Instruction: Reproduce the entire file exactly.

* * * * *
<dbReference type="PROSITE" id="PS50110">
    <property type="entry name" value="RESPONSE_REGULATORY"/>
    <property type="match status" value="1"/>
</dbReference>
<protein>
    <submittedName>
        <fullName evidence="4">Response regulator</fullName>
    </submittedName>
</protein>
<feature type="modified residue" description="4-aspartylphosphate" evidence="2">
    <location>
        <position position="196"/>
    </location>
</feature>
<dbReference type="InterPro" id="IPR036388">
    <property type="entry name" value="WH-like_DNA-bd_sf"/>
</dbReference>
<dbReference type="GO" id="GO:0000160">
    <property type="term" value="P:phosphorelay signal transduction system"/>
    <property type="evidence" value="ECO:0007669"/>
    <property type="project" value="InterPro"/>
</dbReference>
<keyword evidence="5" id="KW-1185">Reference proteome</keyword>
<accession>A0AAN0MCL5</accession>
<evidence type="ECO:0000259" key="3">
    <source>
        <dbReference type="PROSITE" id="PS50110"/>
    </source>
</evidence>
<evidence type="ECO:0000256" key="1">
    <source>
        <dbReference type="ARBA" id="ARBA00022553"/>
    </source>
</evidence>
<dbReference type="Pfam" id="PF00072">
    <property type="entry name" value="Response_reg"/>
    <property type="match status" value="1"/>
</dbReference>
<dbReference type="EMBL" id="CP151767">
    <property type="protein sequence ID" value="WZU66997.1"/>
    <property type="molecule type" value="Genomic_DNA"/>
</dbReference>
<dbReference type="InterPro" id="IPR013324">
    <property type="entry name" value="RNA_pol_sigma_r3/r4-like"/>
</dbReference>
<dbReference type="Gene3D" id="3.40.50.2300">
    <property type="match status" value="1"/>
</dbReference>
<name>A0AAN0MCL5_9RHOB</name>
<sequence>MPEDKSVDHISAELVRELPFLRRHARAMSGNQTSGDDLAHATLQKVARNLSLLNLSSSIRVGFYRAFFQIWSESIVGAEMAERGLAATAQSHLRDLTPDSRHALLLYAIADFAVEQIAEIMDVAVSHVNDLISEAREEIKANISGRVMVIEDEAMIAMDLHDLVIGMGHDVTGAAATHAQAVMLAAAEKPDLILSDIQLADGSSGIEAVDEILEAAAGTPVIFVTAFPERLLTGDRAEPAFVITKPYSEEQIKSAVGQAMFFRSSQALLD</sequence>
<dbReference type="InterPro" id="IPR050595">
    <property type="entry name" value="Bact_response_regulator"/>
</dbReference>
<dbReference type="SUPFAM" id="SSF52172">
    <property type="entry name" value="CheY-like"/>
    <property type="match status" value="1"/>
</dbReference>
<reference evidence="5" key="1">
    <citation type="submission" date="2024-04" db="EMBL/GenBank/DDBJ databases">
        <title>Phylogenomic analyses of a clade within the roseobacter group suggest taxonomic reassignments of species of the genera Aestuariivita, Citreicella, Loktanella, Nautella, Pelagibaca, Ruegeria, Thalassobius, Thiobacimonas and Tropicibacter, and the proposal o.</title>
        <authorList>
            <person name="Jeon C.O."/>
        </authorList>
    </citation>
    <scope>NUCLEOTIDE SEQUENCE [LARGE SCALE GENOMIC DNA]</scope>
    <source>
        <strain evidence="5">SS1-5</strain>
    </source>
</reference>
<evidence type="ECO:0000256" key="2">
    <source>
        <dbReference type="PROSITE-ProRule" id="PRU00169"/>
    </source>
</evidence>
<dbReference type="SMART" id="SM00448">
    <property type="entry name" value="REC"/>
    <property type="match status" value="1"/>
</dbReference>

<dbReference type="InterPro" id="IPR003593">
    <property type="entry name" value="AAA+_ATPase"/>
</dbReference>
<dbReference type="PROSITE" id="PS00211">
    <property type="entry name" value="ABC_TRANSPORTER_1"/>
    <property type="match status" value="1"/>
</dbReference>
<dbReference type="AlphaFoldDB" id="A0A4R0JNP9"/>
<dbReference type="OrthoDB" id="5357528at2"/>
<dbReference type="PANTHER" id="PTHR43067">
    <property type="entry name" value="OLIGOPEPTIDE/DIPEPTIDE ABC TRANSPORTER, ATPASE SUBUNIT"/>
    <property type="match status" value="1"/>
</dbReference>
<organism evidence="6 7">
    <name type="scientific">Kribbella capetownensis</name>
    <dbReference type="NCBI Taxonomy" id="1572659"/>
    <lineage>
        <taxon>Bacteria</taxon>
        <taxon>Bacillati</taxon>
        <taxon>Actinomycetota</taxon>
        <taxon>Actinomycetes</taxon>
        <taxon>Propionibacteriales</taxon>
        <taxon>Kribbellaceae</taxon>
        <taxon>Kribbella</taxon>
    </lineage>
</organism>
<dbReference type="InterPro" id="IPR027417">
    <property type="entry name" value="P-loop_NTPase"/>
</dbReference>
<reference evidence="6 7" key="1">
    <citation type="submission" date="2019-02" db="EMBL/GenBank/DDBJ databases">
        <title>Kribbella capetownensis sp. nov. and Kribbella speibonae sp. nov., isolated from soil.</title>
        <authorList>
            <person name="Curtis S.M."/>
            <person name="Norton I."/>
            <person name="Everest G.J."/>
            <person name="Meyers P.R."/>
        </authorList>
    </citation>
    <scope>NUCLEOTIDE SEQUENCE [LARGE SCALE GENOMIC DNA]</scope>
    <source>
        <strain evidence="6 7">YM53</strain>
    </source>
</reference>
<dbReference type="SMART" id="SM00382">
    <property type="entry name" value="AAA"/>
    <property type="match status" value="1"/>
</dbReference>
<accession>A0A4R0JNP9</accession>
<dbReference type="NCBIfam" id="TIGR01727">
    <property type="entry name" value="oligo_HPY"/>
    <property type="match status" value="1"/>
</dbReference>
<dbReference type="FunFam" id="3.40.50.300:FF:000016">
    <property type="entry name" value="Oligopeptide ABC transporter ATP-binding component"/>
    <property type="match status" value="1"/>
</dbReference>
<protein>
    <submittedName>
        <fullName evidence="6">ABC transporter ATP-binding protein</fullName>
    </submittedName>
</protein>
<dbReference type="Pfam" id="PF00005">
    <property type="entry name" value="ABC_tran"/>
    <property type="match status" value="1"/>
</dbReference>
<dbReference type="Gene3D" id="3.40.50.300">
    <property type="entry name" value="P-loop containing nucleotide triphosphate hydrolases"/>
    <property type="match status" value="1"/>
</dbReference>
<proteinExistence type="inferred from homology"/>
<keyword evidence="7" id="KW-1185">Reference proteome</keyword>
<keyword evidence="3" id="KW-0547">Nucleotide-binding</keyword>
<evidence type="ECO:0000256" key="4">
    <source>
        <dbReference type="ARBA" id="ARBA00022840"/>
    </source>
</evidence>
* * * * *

<dbReference type="PROSITE" id="PS50110">
    <property type="entry name" value="RESPONSE_REGULATORY"/>
    <property type="match status" value="1"/>
</dbReference>
<protein>
    <submittedName>
        <fullName evidence="4">Response regulator</fullName>
    </submittedName>
</protein>
<feature type="modified residue" description="4-aspartylphosphate" evidence="2">
    <location>
        <position position="196"/>
    </location>
</feature>
<dbReference type="InterPro" id="IPR036388">
    <property type="entry name" value="WH-like_DNA-bd_sf"/>
</dbReference>
<dbReference type="GO" id="GO:0000160">
    <property type="term" value="P:phosphorelay signal transduction system"/>
    <property type="evidence" value="ECO:0007669"/>
    <property type="project" value="InterPro"/>
</dbReference>
<keyword evidence="5" id="KW-1185">Reference proteome</keyword>
<accession>A0AAN0MCL5</accession>
<evidence type="ECO:0000259" key="3">
    <source>
        <dbReference type="PROSITE" id="PS50110"/>
    </source>
</evidence>
<evidence type="ECO:0000256" key="1">
    <source>
        <dbReference type="ARBA" id="ARBA00022553"/>
    </source>
</evidence>
<dbReference type="Pfam" id="PF00072">
    <property type="entry name" value="Response_reg"/>
    <property type="match status" value="1"/>
</dbReference>
<dbReference type="EMBL" id="CP151767">
    <property type="protein sequence ID" value="WZU66997.1"/>
    <property type="molecule type" value="Genomic_DNA"/>
</dbReference>
<dbReference type="InterPro" id="IPR013324">
    <property type="entry name" value="RNA_pol_sigma_r3/r4-like"/>
</dbReference>
<dbReference type="Gene3D" id="3.40.50.2300">
    <property type="match status" value="1"/>
</dbReference>
<name>A0AAN0MCL5_9RHOB</name>
<sequence>MPEDKSVDHISAELVRELPFLRRHARAMSGNQTSGDDLAHATLQKVARNLSLLNLSSSIRVGFYRAFFQIWSESIVGAEMAERGLAATAQSHLRDLTPDSRHALLLYAIADFAVEQIAEIMDVAVSHVNDLISEAREEIKANISGRVMVIEDEAMIAMDLHDLVIGMGHDVTGAAATHAQAVMLAAAEKPDLILSDIQLADGSSGIEAVDEILEAAAGTPVIFVTAFPERLLTGDRAEPAFVITKPYSEEQIKSAVGQAMFFRSSQALLD</sequence>
<dbReference type="InterPro" id="IPR050595">
    <property type="entry name" value="Bact_response_regulator"/>
</dbReference>
<dbReference type="SUPFAM" id="SSF52172">
    <property type="entry name" value="CheY-like"/>
    <property type="match status" value="1"/>
</dbReference>
<reference evidence="5" key="1">
    <citation type="submission" date="2024-04" db="EMBL/GenBank/DDBJ databases">
        <title>Phylogenomic analyses of a clade within the roseobacter group suggest taxonomic reassignments of species of the genera Aestuariivita, Citreicella, Loktanella, Nautella, Pelagibaca, Ruegeria, Thalassobius, Thiobacimonas and Tropicibacter, and the proposal o.</title>
        <authorList>
            <person name="Jeon C.O."/>
        </authorList>
    </citation>
    <scope>NUCLEOTIDE SEQUENCE [LARGE SCALE GENOMIC DNA]</scope>
    <source>
        <strain evidence="5">SS1-5</strain>
    </source>
</reference>
<evidence type="ECO:0000256" key="2">
    <source>
        <dbReference type="PROSITE-ProRule" id="PRU00169"/>
    </source>
</evidence>
<dbReference type="SMART" id="SM00448">
    <property type="entry name" value="REC"/>
    <property type="match status" value="1"/>
</dbReference>

<dbReference type="InterPro" id="IPR003593">
    <property type="entry name" value="AAA+_ATPase"/>
</dbReference>
<dbReference type="PROSITE" id="PS00211">
    <property type="entry name" value="ABC_TRANSPORTER_1"/>
    <property type="match status" value="1"/>
</dbReference>
<dbReference type="AlphaFoldDB" id="A0A4R0JNP9"/>
<dbReference type="OrthoDB" id="5357528at2"/>
<dbReference type="PANTHER" id="PTHR43067">
    <property type="entry name" value="OLIGOPEPTIDE/DIPEPTIDE ABC TRANSPORTER, ATPASE SUBUNIT"/>
    <property type="match status" value="1"/>
</dbReference>
<organism evidence="6 7">
    <name type="scientific">Kribbella capetownensis</name>
    <dbReference type="NCBI Taxonomy" id="1572659"/>
    <lineage>
        <taxon>Bacteria</taxon>
        <taxon>Bacillati</taxon>
        <taxon>Actinomycetota</taxon>
        <taxon>Actinomycetes</taxon>
        <taxon>Propionibacteriales</taxon>
        <taxon>Kribbellaceae</taxon>
        <taxon>Kribbella</taxon>
    </lineage>
</organism>
<dbReference type="InterPro" id="IPR027417">
    <property type="entry name" value="P-loop_NTPase"/>
</dbReference>
<reference evidence="6 7" key="1">
    <citation type="submission" date="2019-02" db="EMBL/GenBank/DDBJ databases">
        <title>Kribbella capetownensis sp. nov. and Kribbella speibonae sp. nov., isolated from soil.</title>
        <authorList>
            <person name="Curtis S.M."/>
            <person name="Norton I."/>
            <person name="Everest G.J."/>
            <person name="Meyers P.R."/>
        </authorList>
    </citation>
    <scope>NUCLEOTIDE SEQUENCE [LARGE SCALE GENOMIC DNA]</scope>
    <source>
        <strain evidence="6 7">YM53</strain>
    </source>
</reference>
<dbReference type="SMART" id="SM00382">
    <property type="entry name" value="AAA"/>
    <property type="match status" value="1"/>
</dbReference>
<accession>A0A4R0JNP9</accession>
<dbReference type="NCBIfam" id="TIGR01727">
    <property type="entry name" value="oligo_HPY"/>
    <property type="match status" value="1"/>
</dbReference>
<dbReference type="FunFam" id="3.40.50.300:FF:000016">
    <property type="entry name" value="Oligopeptide ABC transporter ATP-binding component"/>
    <property type="match status" value="1"/>
</dbReference>
<protein>
    <submittedName>
        <fullName evidence="6">ABC transporter ATP-binding protein</fullName>
    </submittedName>
</protein>
<dbReference type="Pfam" id="PF00005">
    <property type="entry name" value="ABC_tran"/>
    <property type="match status" value="1"/>
</dbReference>
<dbReference type="Gene3D" id="3.40.50.300">
    <property type="entry name" value="P-loop containing nucleotide triphosphate hydrolases"/>
    <property type="match status" value="1"/>
</dbReference>
<proteinExistence type="inferred from homology"/>
<keyword evidence="7" id="KW-1185">Reference proteome</keyword>
<keyword evidence="3" id="KW-0547">Nucleotide-binding</keyword>
<evidence type="ECO:0000256" key="4">
    <source>
        <dbReference type="ARBA" id="ARBA00022840"/>
    </source>
</evidence>